Environmental and Historical Factors Affecting Red and White Fir Regeneration in Ecotonal Forests
Diameter-class distributions of thirty mixed red fir/white fir forests from Yosemite National Park, California, are used to examine patterns of canopy dominance and regeneration modes of these two zonal dominants. Successful regeneration of each species is associated with open canopies and nutrient rich substrates. Red fir regenerates in greater numbers on a wider range of sites, but suffers greater mortality than white fir. Patterns of canopy dominance indicate that white fir tolerates canopy closure and dominates on nutrient-rich sites in montane forests, whereas red fir is less tolerant of shading and dominates on disturbed, nutrient-poor substrates in subalpine forests. These patterns are interpreted as adaptive responses to complex interactions of site factors, disturbance frequency, and biotic constraints along an elevational gradient. Forest Sci. 32:339-347.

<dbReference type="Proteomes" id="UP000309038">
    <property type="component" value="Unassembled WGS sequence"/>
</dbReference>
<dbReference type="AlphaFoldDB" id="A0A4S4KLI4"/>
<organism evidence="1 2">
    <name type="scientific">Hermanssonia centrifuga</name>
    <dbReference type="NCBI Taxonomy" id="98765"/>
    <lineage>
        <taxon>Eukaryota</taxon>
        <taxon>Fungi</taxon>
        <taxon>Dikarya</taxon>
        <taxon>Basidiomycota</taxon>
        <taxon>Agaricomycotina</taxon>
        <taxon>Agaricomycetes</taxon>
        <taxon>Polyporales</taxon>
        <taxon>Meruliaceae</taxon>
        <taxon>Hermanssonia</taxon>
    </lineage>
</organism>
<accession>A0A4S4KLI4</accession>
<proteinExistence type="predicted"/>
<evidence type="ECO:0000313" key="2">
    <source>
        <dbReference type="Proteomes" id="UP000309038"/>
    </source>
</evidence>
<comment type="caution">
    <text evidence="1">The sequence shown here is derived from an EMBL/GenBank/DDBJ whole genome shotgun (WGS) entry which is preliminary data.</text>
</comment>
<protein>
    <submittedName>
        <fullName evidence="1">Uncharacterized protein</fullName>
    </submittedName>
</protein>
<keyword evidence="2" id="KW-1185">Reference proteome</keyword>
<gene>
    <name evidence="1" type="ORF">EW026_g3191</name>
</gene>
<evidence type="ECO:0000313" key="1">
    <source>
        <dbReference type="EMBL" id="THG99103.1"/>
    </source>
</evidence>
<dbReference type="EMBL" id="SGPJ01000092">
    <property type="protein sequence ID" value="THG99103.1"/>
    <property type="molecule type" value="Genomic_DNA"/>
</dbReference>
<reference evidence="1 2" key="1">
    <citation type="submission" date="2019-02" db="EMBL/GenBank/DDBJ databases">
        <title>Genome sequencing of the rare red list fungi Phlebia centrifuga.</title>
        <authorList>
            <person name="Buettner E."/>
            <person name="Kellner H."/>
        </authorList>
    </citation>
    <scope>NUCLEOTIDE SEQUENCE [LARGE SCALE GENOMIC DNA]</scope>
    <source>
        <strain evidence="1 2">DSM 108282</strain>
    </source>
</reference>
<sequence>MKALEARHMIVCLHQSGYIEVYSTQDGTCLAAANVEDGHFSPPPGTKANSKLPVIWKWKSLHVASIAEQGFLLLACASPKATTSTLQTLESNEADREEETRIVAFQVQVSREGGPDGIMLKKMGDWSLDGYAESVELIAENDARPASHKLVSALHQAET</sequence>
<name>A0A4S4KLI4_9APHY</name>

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Document Type: Journal Article
Affiliations: Assistant Professor, Department of Geography, University of Georgia, Athens, GA 30602
Publication date: 1986-06-01
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- Forest Science is a peer-reviewed journal publishing fundamental and applied research that explores all aspects of natural and social sciences as they apply to the function and management of the forested ecosystems of the world. Topics include silviculture, forest management, biometrics, economics, entomology & pathology, fire & fuels management, forest ecology, genetics & tree improvement, geospatial technologies, harvesting & utilization, landscape ecology, operations research, forest policy, physiology, recreation, social sciences, soils & hydrology, and wildlife management.
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